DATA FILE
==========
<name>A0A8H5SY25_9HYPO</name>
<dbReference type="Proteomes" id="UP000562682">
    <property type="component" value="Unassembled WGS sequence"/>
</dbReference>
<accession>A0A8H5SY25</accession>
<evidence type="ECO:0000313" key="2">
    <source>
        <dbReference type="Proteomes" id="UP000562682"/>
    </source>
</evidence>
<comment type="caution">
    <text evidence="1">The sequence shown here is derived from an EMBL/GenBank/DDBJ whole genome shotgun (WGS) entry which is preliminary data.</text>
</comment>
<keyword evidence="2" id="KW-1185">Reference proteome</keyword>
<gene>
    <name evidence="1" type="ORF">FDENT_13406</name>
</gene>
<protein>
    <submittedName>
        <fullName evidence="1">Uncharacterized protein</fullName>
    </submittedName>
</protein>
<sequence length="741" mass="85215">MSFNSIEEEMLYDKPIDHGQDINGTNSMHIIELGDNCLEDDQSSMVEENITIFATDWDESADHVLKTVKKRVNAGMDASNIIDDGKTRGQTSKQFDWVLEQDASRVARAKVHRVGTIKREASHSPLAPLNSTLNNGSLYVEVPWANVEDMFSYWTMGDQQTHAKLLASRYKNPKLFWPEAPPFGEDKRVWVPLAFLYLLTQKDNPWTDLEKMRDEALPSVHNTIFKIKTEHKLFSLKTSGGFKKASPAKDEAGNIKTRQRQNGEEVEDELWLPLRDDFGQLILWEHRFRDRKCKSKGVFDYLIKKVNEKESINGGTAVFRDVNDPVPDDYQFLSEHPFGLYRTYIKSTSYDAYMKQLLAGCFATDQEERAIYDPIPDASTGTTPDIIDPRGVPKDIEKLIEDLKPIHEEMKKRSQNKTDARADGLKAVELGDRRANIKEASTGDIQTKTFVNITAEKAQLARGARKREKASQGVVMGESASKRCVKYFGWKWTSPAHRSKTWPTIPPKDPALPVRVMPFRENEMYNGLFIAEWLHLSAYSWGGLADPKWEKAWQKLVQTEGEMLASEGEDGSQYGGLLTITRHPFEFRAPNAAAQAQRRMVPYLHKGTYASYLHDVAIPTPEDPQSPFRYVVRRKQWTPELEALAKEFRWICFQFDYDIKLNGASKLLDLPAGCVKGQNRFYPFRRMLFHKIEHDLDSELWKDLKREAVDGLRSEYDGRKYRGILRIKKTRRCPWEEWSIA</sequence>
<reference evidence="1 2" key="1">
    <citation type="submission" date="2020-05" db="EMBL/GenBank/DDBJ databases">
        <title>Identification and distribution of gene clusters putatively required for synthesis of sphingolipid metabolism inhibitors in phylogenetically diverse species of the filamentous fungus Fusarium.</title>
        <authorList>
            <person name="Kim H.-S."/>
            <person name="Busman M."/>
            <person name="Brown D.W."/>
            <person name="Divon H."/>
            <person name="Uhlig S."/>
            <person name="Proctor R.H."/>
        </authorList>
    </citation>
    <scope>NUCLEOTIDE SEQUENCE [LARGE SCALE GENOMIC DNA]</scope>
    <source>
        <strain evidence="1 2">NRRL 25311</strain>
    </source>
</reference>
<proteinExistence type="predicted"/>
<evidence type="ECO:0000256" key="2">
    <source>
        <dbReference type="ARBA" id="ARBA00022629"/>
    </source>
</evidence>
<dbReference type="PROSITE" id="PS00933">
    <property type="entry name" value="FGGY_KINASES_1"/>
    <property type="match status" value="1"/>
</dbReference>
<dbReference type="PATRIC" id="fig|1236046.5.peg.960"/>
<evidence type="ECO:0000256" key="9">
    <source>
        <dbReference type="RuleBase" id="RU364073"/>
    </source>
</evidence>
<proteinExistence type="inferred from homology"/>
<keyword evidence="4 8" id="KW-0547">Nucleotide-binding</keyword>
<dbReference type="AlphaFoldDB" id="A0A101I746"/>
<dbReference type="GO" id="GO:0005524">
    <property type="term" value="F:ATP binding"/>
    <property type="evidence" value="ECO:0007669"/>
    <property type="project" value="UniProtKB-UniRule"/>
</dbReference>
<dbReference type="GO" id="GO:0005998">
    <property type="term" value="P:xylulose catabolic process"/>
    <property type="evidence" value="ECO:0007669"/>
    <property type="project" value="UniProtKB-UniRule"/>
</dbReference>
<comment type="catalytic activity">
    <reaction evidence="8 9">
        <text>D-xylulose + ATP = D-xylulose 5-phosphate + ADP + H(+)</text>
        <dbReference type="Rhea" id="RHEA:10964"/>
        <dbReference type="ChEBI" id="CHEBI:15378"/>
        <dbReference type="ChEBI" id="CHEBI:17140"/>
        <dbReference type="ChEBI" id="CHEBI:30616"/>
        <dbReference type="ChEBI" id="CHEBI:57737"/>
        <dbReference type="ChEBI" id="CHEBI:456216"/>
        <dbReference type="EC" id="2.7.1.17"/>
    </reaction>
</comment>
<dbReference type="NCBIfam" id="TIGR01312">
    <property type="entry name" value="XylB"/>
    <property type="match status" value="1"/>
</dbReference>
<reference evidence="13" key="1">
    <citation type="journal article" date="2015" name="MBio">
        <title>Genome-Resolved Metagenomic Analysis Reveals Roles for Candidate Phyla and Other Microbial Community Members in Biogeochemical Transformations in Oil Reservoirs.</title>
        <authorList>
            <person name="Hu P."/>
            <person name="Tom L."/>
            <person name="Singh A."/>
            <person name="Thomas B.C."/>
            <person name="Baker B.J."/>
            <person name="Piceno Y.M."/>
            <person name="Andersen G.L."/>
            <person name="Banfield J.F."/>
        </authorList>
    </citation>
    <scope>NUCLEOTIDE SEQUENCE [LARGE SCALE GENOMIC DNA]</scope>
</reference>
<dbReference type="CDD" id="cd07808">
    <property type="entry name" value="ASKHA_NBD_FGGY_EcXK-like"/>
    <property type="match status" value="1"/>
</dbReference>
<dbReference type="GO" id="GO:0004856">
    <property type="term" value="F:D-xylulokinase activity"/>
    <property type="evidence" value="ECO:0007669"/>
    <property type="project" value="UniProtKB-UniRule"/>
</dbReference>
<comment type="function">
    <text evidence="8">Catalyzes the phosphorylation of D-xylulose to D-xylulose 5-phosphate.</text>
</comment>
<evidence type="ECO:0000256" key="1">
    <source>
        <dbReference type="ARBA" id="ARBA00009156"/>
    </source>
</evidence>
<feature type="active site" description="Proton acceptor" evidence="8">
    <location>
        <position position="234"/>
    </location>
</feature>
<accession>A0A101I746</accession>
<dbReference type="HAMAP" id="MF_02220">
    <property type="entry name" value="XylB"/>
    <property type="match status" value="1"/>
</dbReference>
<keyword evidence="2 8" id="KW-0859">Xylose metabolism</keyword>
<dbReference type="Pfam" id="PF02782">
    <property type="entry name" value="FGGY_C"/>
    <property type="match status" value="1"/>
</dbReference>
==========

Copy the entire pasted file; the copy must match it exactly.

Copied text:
<name>A0A8H5SY25_9HYPO</name>
<dbReference type="Proteomes" id="UP000562682">
    <property type="component" value="Unassembled WGS sequence"/>
</dbReference>
<accession>A0A8H5SY25</accession>
<evidence type="ECO:0000313" key="2">
    <source>
        <dbReference type="Proteomes" id="UP000562682"/>
    </source>
</evidence>
<comment type="caution">
    <text evidence="1">The sequence shown here is derived from an EMBL/GenBank/DDBJ whole genome shotgun (WGS) entry which is preliminary data.</text>
</comment>
<keyword evidence="2" id="KW-1185">Reference proteome</keyword>
<gene>
    <name evidence="1" type="ORF">FDENT_13406</name>
</gene>
<protein>
    <submittedName>
        <fullName evidence="1">Uncharacterized protein</fullName>
    </submittedName>
</protein>
<sequence length="741" mass="85215">MSFNSIEEEMLYDKPIDHGQDINGTNSMHIIELGDNCLEDDQSSMVEENITIFATDWDESADHVLKTVKKRVNAGMDASNIIDDGKTRGQTSKQFDWVLEQDASRVARAKVHRVGTIKREASHSPLAPLNSTLNNGSLYVEVPWANVEDMFSYWTMGDQQTHAKLLASRYKNPKLFWPEAPPFGEDKRVWVPLAFLYLLTQKDNPWTDLEKMRDEALPSVHNTIFKIKTEHKLFSLKTSGGFKKASPAKDEAGNIKTRQRQNGEEVEDELWLPLRDDFGQLILWEHRFRDRKCKSKGVFDYLIKKVNEKESINGGTAVFRDVNDPVPDDYQFLSEHPFGLYRTYIKSTSYDAYMKQLLAGCFATDQEERAIYDPIPDASTGTTPDIIDPRGVPKDIEKLIEDLKPIHEEMKKRSQNKTDARADGLKAVELGDRRANIKEASTGDIQTKTFVNITAEKAQLARGARKREKASQGVVMGESASKRCVKYFGWKWTSPAHRSKTWPTIPPKDPALPVRVMPFRENEMYNGLFIAEWLHLSAYSWGGLADPKWEKAWQKLVQTEGEMLASEGEDGSQYGGLLTITRHPFEFRAPNAAAQAQRRMVPYLHKGTYASYLHDVAIPTPEDPQSPFRYVVRRKQWTPELEALAKEFRWICFQFDYDIKLNGASKLLDLPAGCVKGQNRFYPFRRMLFHKIEHDLDSELWKDLKREAVDGLRSEYDGRKYRGILRIKKTRRCPWEEWSIA</sequence>
<reference evidence="1 2" key="1">
    <citation type="submission" date="2020-05" db="EMBL/GenBank/DDBJ databases">
        <title>Identification and distribution of gene clusters putatively required for synthesis of sphingolipid metabolism inhibitors in phylogenetically diverse species of the filamentous fungus Fusarium.</title>
        <authorList>
            <person name="Kim H.-S."/>
            <person name="Busman M."/>
            <person name="Brown D.W."/>
            <person name="Divon H."/>
            <person name="Uhlig S."/>
            <person name="Proctor R.H."/>
        </authorList>
    </citation>
    <scope>NUCLEOTIDE SEQUENCE [LARGE SCALE GENOMIC DNA]</scope>
    <source>
        <strain evidence="1 2">NRRL 25311</strain>
    </source>
</reference>
<proteinExistence type="predicted"/>
<evidence type="ECO:0000256" key="2">
    <source>
        <dbReference type="ARBA" id="ARBA00022629"/>
    </source>
</evidence>
<dbReference type="PROSITE" id="PS00933">
    <property type="entry name" value="FGGY_KINASES_1"/>
    <property type="match status" value="1"/>
</dbReference>
<dbReference type="PATRIC" id="fig|1236046.5.peg.960"/>
<evidence type="ECO:0000256" key="9">
    <source>
        <dbReference type="RuleBase" id="RU364073"/>
    </source>
</evidence>
<proteinExistence type="inferred from homology"/>
<keyword evidence="4 8" id="KW-0547">Nucleotide-binding</keyword>
<dbReference type="AlphaFoldDB" id="A0A101I746"/>
<dbReference type="GO" id="GO:0005524">
    <property type="term" value="F:ATP binding"/>
    <property type="evidence" value="ECO:0007669"/>
    <property type="project" value="UniProtKB-UniRule"/>
</dbReference>
<dbReference type="GO" id="GO:0005998">
    <property type="term" value="P:xylulose catabolic process"/>
    <property type="evidence" value="ECO:0007669"/>
    <property type="project" value="UniProtKB-UniRule"/>
</dbReference>
<comment type="catalytic activity">
    <reaction evidence="8 9">
        <text>D-xylulose + ATP = D-xylulose 5-phosphate + ADP + H(+)</text>
        <dbReference type="Rhea" id="RHEA:10964"/>
        <dbReference type="ChEBI" id="CHEBI:15378"/>
        <dbReference type="ChEBI" id="CHEBI:17140"/>
        <dbReference type="ChEBI" id="CHEBI:30616"/>
        <dbReference type="ChEBI" id="CHEBI:57737"/>
        <dbReference type="ChEBI" id="CHEBI:456216"/>
        <dbReference type="EC" id="2.7.1.17"/>
    </reaction>
</comment>
<dbReference type="NCBIfam" id="TIGR01312">
    <property type="entry name" value="XylB"/>
    <property type="match status" value="1"/>
</dbReference>
<reference evidence="13" key="1">
    <citation type="journal article" date="2015" name="MBio">
        <title>Genome-Resolved Metagenomic Analysis Reveals Roles for Candidate Phyla and Other Microbial Community Members in Biogeochemical Transformations in Oil Reservoirs.</title>
        <authorList>
            <person name="Hu P."/>
            <person name="Tom L."/>
            <person name="Singh A."/>
            <person name="Thomas B.C."/>
            <person name="Baker B.J."/>
            <person name="Piceno Y.M."/>
            <person name="Andersen G.L."/>
            <person name="Banfield J.F."/>
        </authorList>
    </citation>
    <scope>NUCLEOTIDE SEQUENCE [LARGE SCALE GENOMIC DNA]</scope>
</reference>
<dbReference type="CDD" id="cd07808">
    <property type="entry name" value="ASKHA_NBD_FGGY_EcXK-like"/>
    <property type="match status" value="1"/>
</dbReference>
<dbReference type="GO" id="GO:0004856">
    <property type="term" value="F:D-xylulokinase activity"/>
    <property type="evidence" value="ECO:0007669"/>
    <property type="project" value="UniProtKB-UniRule"/>
</dbReference>
<comment type="function">
    <text evidence="8">Catalyzes the phosphorylation of D-xylulose to D-xylulose 5-phosphate.</text>
</comment>
<evidence type="ECO:0000256" key="1">
    <source>
        <dbReference type="ARBA" id="ARBA00009156"/>
    </source>
</evidence>
<feature type="active site" description="Proton acceptor" evidence="8">
    <location>
        <position position="234"/>
    </location>
</feature>
<accession>A0A101I746</accession>
<dbReference type="HAMAP" id="MF_02220">
    <property type="entry name" value="XylB"/>
    <property type="match status" value="1"/>
</dbReference>
<keyword evidence="2 8" id="KW-0859">Xylose metabolism</keyword>
<dbReference type="Pfam" id="PF02782">
    <property type="entry name" value="FGGY_C"/>
    <property type="match status" value="1"/>
</dbReference>